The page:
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Marina Yannakoudakis

Marina Yannakoudakis is a Member of the European Parliament for London.

An estimated 65,000 young girls are victims of FGM in the UK, with most of them living in my constituency of London. These young girls, born in the UK, are taken to the country of their parents’ or grandparents’ origin and horrifically mutilated. To add to the true reality of this picture, the cutting is sometimes done in the UK.  The barbaric practice of FGM is nothing short of child abuse. In the past few years this issue has finally begun to appear on people’s radars, we have begun to talk about FGM.

Let’s be frank about this: Female Genital Mutilation is the cutting of women and girls. It is painful, intrusive and distressing – between 130 and 140 million women and girls around the globe have been cut, with an estimated 3 million more at risk every year.

This problem is now Europe-wide, with an estimated 500,000 young girls affected. Member states can produce their own tailor-made policies for dealing with FGM, but it is vital we share information across borders in order to help those states in need of support in the fight against this horrific practice.

Why does FGM happen? There are theories and reasons, all of which result in young girls as young as 3 being mutilated brutally. Cutters can partially or completely remove the clitoris, as well as the prepuce and labia. Vaginal orifices can be sewn up or sealed, even pierced and cauterised in order to adhere to sociocultural practices. Cutters do this because of the variety of gender, sexual, religious and social beliefs they hold. For example, FGM is used to prepare a woman or girl for marriage in that particular community.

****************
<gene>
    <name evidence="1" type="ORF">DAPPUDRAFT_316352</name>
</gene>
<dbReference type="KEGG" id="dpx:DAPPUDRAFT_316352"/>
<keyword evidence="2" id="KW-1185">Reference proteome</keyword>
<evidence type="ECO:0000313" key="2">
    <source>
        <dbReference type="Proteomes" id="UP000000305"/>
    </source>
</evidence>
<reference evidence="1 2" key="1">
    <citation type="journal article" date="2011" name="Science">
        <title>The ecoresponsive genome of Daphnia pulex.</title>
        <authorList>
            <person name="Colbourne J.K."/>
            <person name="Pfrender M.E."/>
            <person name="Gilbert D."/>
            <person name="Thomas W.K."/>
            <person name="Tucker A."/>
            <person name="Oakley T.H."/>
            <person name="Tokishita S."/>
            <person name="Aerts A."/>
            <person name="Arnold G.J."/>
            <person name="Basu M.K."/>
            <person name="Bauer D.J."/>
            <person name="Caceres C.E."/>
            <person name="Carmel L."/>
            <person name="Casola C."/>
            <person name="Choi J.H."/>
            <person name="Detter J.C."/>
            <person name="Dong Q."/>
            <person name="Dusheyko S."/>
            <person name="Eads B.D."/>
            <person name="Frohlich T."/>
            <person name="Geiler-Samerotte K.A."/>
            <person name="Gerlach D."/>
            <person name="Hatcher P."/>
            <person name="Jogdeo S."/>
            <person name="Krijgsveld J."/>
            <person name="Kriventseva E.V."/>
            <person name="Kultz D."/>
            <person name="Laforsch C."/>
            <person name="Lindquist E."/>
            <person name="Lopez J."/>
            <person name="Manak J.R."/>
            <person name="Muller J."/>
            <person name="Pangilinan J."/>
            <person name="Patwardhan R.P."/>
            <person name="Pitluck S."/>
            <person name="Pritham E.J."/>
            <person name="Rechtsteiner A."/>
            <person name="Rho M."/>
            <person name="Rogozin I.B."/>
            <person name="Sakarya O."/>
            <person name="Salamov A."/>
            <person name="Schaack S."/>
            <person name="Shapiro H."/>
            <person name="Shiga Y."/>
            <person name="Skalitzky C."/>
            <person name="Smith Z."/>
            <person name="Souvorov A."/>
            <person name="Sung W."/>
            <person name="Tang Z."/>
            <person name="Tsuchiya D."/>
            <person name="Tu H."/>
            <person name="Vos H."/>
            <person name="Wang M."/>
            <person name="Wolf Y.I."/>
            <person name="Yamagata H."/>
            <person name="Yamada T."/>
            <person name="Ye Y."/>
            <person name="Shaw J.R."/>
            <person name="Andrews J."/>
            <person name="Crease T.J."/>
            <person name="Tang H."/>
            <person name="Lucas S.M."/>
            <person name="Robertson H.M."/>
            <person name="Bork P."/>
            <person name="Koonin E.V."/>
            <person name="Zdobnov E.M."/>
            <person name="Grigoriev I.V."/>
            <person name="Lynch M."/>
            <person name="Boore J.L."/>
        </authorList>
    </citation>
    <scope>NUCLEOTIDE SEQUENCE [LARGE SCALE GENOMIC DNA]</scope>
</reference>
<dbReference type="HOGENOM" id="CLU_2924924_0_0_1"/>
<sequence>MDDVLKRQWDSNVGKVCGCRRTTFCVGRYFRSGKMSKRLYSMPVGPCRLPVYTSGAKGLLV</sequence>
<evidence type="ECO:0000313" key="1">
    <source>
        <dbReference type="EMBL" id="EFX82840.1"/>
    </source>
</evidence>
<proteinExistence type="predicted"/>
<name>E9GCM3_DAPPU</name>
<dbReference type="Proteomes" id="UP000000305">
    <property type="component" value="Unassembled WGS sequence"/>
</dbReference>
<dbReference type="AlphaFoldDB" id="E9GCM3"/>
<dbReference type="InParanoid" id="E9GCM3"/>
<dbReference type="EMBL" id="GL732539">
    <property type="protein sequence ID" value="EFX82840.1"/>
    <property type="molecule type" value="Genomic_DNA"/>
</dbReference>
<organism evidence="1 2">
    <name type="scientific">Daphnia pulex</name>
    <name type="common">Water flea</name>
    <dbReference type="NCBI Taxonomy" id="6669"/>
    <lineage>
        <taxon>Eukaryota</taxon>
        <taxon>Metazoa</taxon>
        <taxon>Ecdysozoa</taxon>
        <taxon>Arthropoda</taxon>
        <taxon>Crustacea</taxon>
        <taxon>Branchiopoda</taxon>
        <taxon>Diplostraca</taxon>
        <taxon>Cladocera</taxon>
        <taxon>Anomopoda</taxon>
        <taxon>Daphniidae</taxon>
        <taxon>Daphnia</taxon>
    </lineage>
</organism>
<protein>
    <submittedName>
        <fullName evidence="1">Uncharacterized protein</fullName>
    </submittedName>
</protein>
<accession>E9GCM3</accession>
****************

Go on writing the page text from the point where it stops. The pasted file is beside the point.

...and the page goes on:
This issue is gaining increasing world attention, with the World Health Organisation (WHO) issuing demographic and health surveys, specifically targeting those countries with the highest rates. Whilst figures can only be estimates, it is clear that most cases emanate from North-Eastern Africa. With the absence of long term studies however, we have little information on the changing nature of FGM. It has recently become clear that with vast swathes of immigration, Europe now finds itself on the frontline in the fight against FGM.

The challenges we face in mapping the problem stem from the very personal nature of this crime. Victims tend to be girls, young women or women with very few people to turn to in their community. Establishing fact and delivering care becomes increasingly hard given the nomadic nature of many immigrant communities and the family constraints surrounding victims.

Member states take different approaches in dealing with this problem. In the UK we work with the communities. We have also introduced a Health Passport which allows parents of children at risk to show authorities when they are in their country of origin that FGM is illegal. In the UK it’s been illegal since 1985, but we have not had a single prosecution to date. The main reason for this is that it is difficult to get a child to testify against their parents or relatives. FGM starts in the home and that’s where our approach to fighting it must start.

There are positive actions we can take to stop this barbaric practice. All of which involve greater awareness, information and training for the people who might come into contact with children at risk. We are presented with a range of methods to better determine the extent of FGM, but no particular choice is perfect, we must therefore use a collection of methods to better tackle the problem of FGM. Medical checks, social & health investigations of immigrant communities, household surveys, GP questionnaires, hospital admissions information and border agency interviews fail to build a reliable picture when used alone, but if used together we can improve information gathering and care.